Ruby & Nora

Published on May 26th, 2011 by

—– Original Message —–
From: nora.marsden@gmail.com
To: rubesmarsden85@hotmail.co.uk
Sent: 26/08/2011 19:36
Subject: Just to say hi

Dear Ruby,
Just testing out my new Email capabilities. I took a course at the Community Centre on how to use computers. I enjoyed it so much! So I went out and bought myself a little computer, got the nice lad Dennis from the village grocery to set it up for me. This might come as a surprise, given that you’ve always chided me for not even owning a TV, but there you go.
I remembered that I had your email address from a long time ago; you gave it to me, you were excited that you’d signed up in class. “If you ever get the internet Granny,” you said, “you can send me letters.” You were 11 then, just started big school and wanted to show me what you were doing. Of course, I didn’t even have a computer then so I wrote you a letter. I saw you later that day and you laughed; “nobody uses the post nowadays Granny” you said, but I could tell how much you’d enjoyed receiving it. And sure enough, a couple of days later you wrote back to me. We wrote to each other every few days for almost a year, do you remember Ruby? You didn’t always post yours, I wouldn’t have expected you to pay for stamps at that age. You’d bring them round and tuck them under the fruit bowl. I’d pretend not to see it until after you’d left.
I used to love reading your letters, Ruby. Hope you’re well.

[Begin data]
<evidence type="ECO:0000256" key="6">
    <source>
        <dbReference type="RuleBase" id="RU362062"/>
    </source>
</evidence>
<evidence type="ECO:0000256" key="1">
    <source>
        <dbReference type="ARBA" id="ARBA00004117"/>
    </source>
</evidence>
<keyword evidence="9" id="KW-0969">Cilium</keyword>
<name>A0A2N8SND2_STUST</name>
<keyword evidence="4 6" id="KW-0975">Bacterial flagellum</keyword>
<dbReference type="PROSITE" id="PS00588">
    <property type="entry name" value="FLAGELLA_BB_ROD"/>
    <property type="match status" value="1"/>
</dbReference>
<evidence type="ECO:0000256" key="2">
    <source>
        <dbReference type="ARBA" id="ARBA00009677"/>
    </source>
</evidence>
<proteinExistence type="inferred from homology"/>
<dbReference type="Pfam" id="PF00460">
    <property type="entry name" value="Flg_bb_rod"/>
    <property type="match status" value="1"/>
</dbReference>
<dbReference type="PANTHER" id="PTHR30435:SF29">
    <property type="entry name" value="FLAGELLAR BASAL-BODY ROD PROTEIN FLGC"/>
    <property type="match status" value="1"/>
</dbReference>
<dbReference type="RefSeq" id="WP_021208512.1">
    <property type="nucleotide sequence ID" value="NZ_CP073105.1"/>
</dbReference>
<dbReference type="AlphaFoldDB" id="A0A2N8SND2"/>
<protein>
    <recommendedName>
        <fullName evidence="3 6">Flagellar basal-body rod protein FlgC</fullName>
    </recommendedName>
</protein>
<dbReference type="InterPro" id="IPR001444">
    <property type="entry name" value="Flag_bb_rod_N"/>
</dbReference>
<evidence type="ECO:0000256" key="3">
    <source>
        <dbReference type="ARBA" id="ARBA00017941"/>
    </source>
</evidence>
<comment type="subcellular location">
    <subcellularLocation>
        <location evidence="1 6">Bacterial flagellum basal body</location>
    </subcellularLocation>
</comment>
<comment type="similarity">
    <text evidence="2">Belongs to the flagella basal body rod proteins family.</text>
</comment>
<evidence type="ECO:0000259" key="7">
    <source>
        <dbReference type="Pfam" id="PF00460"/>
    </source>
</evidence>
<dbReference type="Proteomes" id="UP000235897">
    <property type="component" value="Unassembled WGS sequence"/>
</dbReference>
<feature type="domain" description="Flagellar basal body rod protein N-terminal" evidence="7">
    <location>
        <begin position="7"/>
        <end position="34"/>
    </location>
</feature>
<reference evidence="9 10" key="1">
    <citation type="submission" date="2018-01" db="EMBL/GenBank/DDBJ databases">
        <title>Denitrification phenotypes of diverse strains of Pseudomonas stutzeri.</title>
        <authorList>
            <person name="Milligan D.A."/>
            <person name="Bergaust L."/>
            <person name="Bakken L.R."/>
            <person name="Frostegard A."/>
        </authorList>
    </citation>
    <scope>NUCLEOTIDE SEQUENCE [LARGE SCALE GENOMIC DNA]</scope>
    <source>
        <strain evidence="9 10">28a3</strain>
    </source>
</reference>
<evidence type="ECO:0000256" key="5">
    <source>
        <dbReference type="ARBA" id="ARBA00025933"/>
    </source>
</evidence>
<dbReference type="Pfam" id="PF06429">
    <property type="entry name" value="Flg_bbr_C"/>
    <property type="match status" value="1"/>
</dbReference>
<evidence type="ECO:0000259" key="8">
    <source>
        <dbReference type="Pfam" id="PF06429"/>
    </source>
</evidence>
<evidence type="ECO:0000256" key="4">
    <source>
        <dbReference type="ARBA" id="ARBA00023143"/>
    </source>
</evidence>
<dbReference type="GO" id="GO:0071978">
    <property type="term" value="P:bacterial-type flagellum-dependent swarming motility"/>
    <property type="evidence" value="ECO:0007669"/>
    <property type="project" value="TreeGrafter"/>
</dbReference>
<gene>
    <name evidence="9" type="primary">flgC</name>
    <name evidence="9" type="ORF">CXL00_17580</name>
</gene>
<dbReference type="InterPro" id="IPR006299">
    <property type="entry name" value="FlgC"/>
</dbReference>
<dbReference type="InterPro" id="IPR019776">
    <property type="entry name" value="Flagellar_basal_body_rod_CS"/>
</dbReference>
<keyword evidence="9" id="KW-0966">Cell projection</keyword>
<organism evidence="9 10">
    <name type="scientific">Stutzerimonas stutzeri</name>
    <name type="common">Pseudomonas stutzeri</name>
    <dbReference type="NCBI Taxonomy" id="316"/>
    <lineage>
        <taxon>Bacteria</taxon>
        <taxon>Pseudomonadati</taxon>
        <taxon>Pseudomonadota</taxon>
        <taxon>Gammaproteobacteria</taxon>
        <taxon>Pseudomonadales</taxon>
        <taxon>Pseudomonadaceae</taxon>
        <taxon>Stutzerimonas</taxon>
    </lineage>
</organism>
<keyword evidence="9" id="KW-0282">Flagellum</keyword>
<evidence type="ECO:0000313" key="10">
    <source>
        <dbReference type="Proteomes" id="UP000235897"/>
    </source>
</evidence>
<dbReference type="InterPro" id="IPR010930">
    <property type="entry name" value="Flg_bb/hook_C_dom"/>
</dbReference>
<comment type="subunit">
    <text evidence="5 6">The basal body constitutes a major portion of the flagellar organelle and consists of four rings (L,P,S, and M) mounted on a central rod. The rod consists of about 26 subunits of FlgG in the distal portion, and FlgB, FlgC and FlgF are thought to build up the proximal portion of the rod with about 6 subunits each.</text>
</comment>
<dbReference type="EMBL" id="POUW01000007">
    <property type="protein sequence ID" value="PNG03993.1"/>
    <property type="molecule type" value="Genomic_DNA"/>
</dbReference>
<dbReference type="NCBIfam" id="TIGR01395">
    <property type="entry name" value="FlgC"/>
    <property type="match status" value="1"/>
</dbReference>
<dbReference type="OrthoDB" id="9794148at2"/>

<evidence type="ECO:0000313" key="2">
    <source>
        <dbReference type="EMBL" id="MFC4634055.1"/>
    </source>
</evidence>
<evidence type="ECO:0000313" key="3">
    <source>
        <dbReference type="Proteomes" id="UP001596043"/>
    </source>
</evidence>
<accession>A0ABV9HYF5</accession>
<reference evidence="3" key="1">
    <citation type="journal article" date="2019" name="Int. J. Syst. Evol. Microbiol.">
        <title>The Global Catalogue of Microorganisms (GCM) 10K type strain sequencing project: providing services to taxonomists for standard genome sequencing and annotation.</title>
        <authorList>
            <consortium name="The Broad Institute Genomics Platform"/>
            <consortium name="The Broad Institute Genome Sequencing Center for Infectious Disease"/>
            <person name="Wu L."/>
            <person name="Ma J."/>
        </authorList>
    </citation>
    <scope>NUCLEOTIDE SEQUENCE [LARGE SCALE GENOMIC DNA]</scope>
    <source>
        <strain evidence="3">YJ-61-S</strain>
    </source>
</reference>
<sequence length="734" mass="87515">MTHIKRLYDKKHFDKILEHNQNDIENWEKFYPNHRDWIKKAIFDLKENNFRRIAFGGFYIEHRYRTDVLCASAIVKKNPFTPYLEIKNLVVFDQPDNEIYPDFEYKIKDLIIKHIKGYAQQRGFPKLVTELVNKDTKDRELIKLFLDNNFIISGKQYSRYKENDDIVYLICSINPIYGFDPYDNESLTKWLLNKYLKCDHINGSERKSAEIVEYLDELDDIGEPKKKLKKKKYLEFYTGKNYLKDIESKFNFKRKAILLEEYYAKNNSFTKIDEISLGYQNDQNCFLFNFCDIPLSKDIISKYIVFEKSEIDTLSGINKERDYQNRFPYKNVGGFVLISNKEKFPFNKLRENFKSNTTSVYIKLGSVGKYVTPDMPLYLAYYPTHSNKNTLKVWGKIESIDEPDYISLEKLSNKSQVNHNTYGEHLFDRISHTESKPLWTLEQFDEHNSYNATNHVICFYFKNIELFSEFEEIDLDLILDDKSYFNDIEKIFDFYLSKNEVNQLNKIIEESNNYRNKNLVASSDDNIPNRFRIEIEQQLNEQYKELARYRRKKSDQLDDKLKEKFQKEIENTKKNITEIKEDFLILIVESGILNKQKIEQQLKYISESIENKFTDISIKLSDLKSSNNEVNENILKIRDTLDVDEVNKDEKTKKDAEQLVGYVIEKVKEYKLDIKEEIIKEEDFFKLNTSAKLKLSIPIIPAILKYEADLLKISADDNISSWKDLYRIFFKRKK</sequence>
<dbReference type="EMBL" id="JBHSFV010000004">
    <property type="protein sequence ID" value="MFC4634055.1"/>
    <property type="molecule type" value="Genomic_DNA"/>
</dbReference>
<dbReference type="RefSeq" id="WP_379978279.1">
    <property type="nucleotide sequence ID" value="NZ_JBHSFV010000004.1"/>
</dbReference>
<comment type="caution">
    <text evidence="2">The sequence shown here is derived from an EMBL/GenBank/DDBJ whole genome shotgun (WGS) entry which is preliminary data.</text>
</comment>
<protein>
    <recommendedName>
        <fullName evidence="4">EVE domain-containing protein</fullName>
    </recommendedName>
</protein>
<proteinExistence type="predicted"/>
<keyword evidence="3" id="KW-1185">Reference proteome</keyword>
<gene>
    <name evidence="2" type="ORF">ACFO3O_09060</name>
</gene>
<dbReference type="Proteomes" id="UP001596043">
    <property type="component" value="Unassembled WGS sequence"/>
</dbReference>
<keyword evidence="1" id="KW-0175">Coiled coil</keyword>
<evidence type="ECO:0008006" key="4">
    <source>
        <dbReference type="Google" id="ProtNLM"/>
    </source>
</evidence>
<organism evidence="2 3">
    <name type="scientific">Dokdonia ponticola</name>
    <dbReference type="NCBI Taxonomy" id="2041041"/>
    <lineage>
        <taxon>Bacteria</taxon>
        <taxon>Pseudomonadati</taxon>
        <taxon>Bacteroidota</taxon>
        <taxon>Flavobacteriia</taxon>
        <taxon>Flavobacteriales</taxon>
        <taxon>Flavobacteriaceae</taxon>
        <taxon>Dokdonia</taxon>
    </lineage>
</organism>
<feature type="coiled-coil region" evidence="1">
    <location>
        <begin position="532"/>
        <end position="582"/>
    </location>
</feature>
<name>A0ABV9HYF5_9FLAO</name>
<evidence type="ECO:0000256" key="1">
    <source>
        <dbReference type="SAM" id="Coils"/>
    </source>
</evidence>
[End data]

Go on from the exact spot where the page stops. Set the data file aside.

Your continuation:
Love,
Granny Nora

—– Original Message —
From: nora.marsden@gmail.com
To: rubesmarsden85@hotmail.co.uk
Sent: 11/09/2011 20:01
Subject: Memories

Dear Ruby,
I know you haven’t replied yet, and I hope I’m not being problematic by emailing you again, but I was just thinking of when you were younger. Thelma Cravey from the village (do you remember her?) had her young grandson to visit and it got me thinking about times past. How you used to come around with Belle, and the first thing you’d do would be to go to my cupboard, fling the doors open and find the sweets. Then you’d come and sit beside me on the sofa, I’d open the packet for you, and we’d sit there eating jelly babies together. We used to make up stories for them. Can you recall any of them? I wish I’d written some of them down at the time. They always used to make you laugh!
“You shouldn’t give her so many sweets Mum,” Belle would say, and I’d tell her that was nonsense, a bit of sugar wouldn’t do a growing girl any harm.
All my friends used to love when you’d come to stay. My little red-haired granddaughter, skipping through the village, bringing life and energy to our quiet home. I used to take you there, back when I could still drive, and you’d help me buy supplies; coal and soup for the winter, barbecue food for the summer. I don’t have that horrible old coal fire any more. I got a wood burner, and Dennis comes up occasionally to chop some of the fallen trees into firewood. It’s much warmer, and God knows I need that these days. But you don’t want to hear about your old granny’s dicky hip, or any of her ailments. When you were a little girl, you were always very strong, very healthy, and when we went to the village you’d ask me to run with you, and by God I’d try. Running, laughing, then when we got back to my house, walking through the woods as you marvelled at all the birds, the snowdrops, the squirrels that pointed and chittered from the branches.